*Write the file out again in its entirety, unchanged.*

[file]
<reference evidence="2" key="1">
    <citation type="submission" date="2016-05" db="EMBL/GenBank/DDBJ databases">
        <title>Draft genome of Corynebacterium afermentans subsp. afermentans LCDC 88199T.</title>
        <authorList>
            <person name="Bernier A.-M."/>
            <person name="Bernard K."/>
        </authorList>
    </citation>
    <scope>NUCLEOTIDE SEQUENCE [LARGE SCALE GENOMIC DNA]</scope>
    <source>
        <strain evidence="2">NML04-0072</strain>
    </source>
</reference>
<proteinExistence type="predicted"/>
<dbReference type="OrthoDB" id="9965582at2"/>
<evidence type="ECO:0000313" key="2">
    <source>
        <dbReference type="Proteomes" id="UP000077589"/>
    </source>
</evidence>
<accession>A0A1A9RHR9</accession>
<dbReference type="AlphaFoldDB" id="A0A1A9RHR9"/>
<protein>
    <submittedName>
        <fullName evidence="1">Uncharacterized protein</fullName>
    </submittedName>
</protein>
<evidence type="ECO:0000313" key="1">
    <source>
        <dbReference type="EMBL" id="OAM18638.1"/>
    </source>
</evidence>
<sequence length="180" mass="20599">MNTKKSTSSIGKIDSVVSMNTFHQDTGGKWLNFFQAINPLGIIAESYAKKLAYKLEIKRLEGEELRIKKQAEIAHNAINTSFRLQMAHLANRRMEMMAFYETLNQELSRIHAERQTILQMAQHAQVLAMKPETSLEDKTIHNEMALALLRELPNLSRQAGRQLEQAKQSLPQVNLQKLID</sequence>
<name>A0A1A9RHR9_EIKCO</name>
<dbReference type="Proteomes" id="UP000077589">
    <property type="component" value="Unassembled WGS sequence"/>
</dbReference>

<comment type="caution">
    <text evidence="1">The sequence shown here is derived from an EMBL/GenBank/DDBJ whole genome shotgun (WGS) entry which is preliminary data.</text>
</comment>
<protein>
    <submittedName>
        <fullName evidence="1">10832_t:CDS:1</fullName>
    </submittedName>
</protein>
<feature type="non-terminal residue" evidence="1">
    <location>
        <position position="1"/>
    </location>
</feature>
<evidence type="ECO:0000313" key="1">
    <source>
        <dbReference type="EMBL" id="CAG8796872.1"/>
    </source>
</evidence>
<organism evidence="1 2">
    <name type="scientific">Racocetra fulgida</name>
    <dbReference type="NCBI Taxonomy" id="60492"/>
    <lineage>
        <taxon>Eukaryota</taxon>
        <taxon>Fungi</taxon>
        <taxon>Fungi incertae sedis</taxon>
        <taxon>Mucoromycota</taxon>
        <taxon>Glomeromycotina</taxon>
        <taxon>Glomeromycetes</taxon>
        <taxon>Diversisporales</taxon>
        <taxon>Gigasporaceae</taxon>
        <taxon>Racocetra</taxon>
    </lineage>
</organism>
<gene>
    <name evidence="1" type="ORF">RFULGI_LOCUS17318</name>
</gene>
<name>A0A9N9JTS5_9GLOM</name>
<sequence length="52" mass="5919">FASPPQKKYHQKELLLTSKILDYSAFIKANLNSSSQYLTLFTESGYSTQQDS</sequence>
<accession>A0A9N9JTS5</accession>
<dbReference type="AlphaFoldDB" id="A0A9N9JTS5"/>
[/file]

<reference evidence="2" key="1">
    <citation type="submission" date="2016-05" db="EMBL/GenBank/DDBJ databases">
        <title>Draft genome of Corynebacterium afermentans subsp. afermentans LCDC 88199T.</title>
        <authorList>
            <person name="Bernier A.-M."/>
            <person name="Bernard K."/>
        </authorList>
    </citation>
    <scope>NUCLEOTIDE SEQUENCE [LARGE SCALE GENOMIC DNA]</scope>
    <source>
        <strain evidence="2">NML04-0072</strain>
    </source>
</reference>
<proteinExistence type="predicted"/>
<dbReference type="OrthoDB" id="9965582at2"/>
<evidence type="ECO:0000313" key="2">
    <source>
        <dbReference type="Proteomes" id="UP000077589"/>
    </source>
</evidence>
<accession>A0A1A9RHR9</accession>
<dbReference type="AlphaFoldDB" id="A0A1A9RHR9"/>
<protein>
    <submittedName>
        <fullName evidence="1">Uncharacterized protein</fullName>
    </submittedName>
</protein>
<evidence type="ECO:0000313" key="1">
    <source>
        <dbReference type="EMBL" id="OAM18638.1"/>
    </source>
</evidence>
<sequence length="180" mass="20599">MNTKKSTSSIGKIDSVVSMNTFHQDTGGKWLNFFQAINPLGIIAESYAKKLAYKLEIKRLEGEELRIKKQAEIAHNAINTSFRLQMAHLANRRMEMMAFYETLNQELSRIHAERQTILQMAQHAQVLAMKPETSLEDKTIHNEMALALLRELPNLSRQAGRQLEQAKQSLPQVNLQKLID</sequence>
<name>A0A1A9RHR9_EIKCO</name>
<dbReference type="Proteomes" id="UP000077589">
    <property type="component" value="Unassembled WGS sequence"/>
</dbReference>

<comment type="caution">
    <text evidence="1">The sequence shown here is derived from an EMBL/GenBank/DDBJ whole genome shotgun (WGS) entry which is preliminary data.</text>
</comment>
<protein>
    <submittedName>
        <fullName evidence="1">10832_t:CDS:1</fullName>
    </submittedName>
</protein>
<feature type="non-terminal residue" evidence="1">
    <location>
        <position position="1"/>
    </location>
</feature>
<evidence type="ECO:0000313" key="1">
    <source>
        <dbReference type="EMBL" id="CAG8796872.1"/>
    </source>
</evidence>
<organism evidence="1 2">
    <name type="scientific">Racocetra fulgida</name>
    <dbReference type="NCBI Taxonomy" id="60492"/>
    <lineage>
        <taxon>Eukaryota</taxon>
        <taxon>Fungi</taxon>
        <taxon>Fungi incertae sedis</taxon>
        <taxon>Mucoromycota</taxon>
        <taxon>Glomeromycotina</taxon>
        <taxon>Glomeromycetes</taxon>
        <taxon>Diversisporales</taxon>
        <taxon>Gigasporaceae</taxon>
        <taxon>Racocetra</taxon>
    </lineage>
</organism>
<gene>
    <name evidence="1" type="ORF">RFULGI_LOCUS17318</name>
</gene>
<name>A0A9N9JTS5_9GLOM</name>
<sequence length="52" mass="5919">FASPPQKKYHQKELLLTSKILDYSAFIKANLNSSSQYLTLFTESGYSTQQDS</sequence>
<accession>A0A9N9JTS5</accession>
<dbReference type="AlphaFoldDB" id="A0A9N9JTS5"/>